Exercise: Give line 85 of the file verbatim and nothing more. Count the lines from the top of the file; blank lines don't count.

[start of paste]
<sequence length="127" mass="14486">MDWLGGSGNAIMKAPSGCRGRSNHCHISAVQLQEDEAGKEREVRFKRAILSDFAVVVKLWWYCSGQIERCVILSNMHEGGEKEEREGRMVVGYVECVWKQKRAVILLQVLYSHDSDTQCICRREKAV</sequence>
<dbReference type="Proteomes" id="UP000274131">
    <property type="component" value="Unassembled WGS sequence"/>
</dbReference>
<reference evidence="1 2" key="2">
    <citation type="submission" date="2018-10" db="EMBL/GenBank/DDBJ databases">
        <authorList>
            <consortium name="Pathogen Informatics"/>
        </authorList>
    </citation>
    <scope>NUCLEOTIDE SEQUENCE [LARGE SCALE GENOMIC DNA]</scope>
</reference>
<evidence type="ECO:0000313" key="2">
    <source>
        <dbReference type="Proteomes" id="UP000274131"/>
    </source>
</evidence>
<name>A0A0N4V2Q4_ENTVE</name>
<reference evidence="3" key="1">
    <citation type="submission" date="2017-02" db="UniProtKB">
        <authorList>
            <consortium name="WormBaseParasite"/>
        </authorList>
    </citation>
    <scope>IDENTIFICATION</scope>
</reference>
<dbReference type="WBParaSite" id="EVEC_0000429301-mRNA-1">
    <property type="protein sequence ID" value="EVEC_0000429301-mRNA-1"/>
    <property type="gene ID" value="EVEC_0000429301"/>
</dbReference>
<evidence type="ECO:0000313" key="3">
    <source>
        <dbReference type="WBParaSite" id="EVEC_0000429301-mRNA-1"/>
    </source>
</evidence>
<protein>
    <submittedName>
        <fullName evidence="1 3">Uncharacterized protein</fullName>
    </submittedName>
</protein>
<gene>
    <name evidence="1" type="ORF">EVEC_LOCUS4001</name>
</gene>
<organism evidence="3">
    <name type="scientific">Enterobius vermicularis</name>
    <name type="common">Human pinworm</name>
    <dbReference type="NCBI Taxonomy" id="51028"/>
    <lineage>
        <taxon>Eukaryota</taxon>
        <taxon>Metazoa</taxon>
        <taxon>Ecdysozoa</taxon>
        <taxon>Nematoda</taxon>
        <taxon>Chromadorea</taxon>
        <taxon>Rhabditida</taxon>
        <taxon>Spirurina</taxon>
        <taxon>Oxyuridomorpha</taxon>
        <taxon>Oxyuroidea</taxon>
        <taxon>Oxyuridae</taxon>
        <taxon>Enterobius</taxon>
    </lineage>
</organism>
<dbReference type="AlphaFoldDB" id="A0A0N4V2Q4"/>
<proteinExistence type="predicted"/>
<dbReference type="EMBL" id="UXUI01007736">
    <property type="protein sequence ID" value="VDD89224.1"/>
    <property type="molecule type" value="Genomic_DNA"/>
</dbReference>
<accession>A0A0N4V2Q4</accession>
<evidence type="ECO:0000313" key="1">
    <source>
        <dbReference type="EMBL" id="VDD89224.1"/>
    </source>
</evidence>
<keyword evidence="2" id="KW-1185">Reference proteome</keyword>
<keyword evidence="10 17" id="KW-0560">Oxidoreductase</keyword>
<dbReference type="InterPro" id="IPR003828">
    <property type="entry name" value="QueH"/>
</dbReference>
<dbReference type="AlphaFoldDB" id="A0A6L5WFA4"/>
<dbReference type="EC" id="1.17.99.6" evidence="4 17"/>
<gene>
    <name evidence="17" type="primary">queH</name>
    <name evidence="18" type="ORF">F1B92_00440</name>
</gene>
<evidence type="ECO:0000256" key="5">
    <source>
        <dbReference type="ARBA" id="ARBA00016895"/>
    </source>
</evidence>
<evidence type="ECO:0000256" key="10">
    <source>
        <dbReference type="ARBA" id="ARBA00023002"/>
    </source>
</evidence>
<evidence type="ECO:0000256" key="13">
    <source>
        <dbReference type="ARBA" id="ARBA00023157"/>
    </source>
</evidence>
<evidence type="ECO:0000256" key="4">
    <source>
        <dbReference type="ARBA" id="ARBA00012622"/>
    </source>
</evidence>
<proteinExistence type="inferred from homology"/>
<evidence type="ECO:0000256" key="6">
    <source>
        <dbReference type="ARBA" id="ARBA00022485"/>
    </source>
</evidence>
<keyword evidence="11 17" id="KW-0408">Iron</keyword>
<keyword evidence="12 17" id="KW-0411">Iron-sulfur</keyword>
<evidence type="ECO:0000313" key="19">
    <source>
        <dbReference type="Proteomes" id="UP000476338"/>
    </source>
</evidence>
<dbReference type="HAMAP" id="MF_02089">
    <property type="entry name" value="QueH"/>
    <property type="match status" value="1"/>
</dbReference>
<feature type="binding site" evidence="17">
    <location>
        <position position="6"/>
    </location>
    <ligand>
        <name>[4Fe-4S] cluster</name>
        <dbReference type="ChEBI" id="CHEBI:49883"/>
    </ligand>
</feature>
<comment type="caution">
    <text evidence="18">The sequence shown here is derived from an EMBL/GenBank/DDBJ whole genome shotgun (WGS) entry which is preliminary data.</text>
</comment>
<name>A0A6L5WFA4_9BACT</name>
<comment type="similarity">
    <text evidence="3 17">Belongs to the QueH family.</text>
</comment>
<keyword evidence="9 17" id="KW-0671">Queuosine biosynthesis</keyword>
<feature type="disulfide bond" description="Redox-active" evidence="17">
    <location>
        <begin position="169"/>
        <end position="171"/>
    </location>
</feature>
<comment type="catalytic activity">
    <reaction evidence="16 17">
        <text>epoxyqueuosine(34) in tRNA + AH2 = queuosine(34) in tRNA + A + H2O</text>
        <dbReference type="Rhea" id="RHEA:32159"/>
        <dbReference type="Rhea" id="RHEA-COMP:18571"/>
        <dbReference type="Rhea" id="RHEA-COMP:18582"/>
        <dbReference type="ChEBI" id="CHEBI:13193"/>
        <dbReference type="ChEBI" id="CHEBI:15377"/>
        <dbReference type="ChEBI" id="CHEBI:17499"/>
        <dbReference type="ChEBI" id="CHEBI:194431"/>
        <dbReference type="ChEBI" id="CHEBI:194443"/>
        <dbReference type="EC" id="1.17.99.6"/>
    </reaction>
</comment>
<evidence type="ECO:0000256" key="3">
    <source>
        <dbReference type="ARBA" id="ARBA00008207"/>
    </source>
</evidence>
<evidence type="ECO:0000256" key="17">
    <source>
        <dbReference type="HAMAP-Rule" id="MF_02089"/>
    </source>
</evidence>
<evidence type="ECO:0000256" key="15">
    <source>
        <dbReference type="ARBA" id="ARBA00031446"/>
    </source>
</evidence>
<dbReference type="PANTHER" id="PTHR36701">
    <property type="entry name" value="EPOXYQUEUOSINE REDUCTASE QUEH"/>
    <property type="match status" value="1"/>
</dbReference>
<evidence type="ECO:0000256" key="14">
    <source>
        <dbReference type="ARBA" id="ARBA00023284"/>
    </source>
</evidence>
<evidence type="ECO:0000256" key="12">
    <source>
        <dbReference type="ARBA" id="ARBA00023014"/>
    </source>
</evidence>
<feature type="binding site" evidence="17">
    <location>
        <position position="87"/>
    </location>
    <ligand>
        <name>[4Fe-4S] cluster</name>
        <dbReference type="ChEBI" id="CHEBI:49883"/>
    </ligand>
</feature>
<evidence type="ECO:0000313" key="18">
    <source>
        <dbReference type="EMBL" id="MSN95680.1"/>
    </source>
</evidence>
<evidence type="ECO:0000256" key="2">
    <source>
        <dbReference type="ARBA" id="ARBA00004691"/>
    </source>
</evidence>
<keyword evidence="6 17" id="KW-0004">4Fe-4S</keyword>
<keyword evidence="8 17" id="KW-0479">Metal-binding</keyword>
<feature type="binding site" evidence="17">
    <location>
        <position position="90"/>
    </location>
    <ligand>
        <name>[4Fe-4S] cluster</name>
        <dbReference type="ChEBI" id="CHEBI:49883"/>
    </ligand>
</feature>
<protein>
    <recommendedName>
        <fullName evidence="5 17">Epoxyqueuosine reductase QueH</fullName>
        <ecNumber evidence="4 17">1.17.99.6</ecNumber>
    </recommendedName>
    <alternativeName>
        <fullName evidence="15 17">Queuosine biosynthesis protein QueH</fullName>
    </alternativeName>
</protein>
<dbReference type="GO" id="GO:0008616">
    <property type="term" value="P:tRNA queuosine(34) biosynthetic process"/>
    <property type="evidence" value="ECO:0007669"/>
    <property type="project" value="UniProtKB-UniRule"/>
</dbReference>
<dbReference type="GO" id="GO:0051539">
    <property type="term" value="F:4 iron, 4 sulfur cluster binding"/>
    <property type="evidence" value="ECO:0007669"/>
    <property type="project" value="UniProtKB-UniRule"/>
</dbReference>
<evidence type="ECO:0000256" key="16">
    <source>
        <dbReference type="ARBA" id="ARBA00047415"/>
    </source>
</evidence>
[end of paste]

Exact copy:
<evidence type="ECO:0000256" key="5">